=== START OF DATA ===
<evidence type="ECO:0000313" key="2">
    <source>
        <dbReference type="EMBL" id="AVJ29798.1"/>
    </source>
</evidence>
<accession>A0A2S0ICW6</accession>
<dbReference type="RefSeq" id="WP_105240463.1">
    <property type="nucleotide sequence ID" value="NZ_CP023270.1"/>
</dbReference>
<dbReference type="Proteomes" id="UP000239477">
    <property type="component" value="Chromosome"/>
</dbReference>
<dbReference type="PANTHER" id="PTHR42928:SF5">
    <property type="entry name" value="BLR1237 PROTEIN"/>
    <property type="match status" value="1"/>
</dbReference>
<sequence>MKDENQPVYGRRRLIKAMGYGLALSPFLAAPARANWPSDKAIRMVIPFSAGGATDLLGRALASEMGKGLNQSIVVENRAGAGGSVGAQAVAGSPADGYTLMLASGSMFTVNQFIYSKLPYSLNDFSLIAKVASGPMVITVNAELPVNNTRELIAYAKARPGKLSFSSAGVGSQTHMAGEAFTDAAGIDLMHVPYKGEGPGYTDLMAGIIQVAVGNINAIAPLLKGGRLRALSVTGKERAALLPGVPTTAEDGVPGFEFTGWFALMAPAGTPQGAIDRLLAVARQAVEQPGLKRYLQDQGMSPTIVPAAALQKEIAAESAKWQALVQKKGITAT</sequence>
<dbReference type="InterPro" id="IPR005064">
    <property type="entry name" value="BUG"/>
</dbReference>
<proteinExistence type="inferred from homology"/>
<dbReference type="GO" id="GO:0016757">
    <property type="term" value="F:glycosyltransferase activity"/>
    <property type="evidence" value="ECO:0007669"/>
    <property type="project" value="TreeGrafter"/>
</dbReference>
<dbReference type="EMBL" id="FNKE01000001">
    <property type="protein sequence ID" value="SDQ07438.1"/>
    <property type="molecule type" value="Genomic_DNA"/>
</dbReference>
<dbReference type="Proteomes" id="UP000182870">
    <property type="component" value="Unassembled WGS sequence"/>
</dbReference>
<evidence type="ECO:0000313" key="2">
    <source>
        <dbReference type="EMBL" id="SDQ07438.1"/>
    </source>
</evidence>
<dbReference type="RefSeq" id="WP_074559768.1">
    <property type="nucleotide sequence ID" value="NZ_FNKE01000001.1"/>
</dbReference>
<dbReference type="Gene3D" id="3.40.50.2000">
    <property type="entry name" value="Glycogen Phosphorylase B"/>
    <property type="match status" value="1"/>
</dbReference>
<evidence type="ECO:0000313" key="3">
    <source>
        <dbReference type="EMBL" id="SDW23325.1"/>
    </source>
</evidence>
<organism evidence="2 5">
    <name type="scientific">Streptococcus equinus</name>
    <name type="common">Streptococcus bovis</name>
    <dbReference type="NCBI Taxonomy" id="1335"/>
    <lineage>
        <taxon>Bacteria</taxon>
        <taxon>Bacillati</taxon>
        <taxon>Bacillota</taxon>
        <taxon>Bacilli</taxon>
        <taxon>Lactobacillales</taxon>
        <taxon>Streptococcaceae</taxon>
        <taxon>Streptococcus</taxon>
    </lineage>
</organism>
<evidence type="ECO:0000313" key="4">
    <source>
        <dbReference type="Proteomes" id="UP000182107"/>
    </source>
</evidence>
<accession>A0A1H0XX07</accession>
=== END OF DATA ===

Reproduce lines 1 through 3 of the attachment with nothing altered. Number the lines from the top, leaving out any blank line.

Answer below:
<evidence type="ECO:0000313" key="2">
    <source>
        <dbReference type="EMBL" id="AVJ29798.1"/>